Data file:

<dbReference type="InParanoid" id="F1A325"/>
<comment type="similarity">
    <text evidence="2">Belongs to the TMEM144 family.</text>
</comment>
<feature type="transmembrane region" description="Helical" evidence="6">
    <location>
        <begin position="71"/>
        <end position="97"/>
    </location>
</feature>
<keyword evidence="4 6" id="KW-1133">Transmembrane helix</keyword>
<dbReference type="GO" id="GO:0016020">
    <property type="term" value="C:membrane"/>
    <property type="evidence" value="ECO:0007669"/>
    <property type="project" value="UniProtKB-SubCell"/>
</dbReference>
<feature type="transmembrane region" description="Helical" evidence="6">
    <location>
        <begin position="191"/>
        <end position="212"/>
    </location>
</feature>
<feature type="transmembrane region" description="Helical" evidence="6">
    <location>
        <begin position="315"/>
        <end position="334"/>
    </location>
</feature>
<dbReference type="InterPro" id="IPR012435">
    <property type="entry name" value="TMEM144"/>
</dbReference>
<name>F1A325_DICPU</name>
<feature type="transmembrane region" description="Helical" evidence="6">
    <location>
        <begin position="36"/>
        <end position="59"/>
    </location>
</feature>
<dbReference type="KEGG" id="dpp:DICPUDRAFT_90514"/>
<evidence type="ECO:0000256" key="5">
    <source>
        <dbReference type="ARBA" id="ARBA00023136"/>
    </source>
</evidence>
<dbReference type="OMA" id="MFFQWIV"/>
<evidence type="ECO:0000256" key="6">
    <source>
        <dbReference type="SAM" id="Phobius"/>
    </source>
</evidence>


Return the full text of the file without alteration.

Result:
<dbReference type="InParanoid" id="F1A325"/>
<comment type="similarity">
    <text evidence="2">Belongs to the TMEM144 family.</text>
</comment>
<feature type="transmembrane region" description="Helical" evidence="6">
    <location>
        <begin position="71"/>
        <end position="97"/>
    </location>
</feature>
<keyword evidence="4 6" id="KW-1133">Transmembrane helix</keyword>
<dbReference type="GO" id="GO:0016020">
    <property type="term" value="C:membrane"/>
    <property type="evidence" value="ECO:0007669"/>
    <property type="project" value="UniProtKB-SubCell"/>
</dbReference>
<feature type="transmembrane region" description="Helical" evidence="6">
    <location>
        <begin position="191"/>
        <end position="212"/>
    </location>
</feature>
<feature type="transmembrane region" description="Helical" evidence="6">
    <location>
        <begin position="315"/>
        <end position="334"/>
    </location>
</feature>
<dbReference type="InterPro" id="IPR012435">
    <property type="entry name" value="TMEM144"/>
</dbReference>
<name>F1A325_DICPU</name>
<feature type="transmembrane region" description="Helical" evidence="6">
    <location>
        <begin position="36"/>
        <end position="59"/>
    </location>
</feature>
<dbReference type="KEGG" id="dpp:DICPUDRAFT_90514"/>
<evidence type="ECO:0000256" key="5">
    <source>
        <dbReference type="ARBA" id="ARBA00023136"/>
    </source>
</evidence>
<dbReference type="OMA" id="MFFQWIV"/>
<evidence type="ECO:0000256" key="6">
    <source>
        <dbReference type="SAM" id="Phobius"/>
    </source>
</evidence>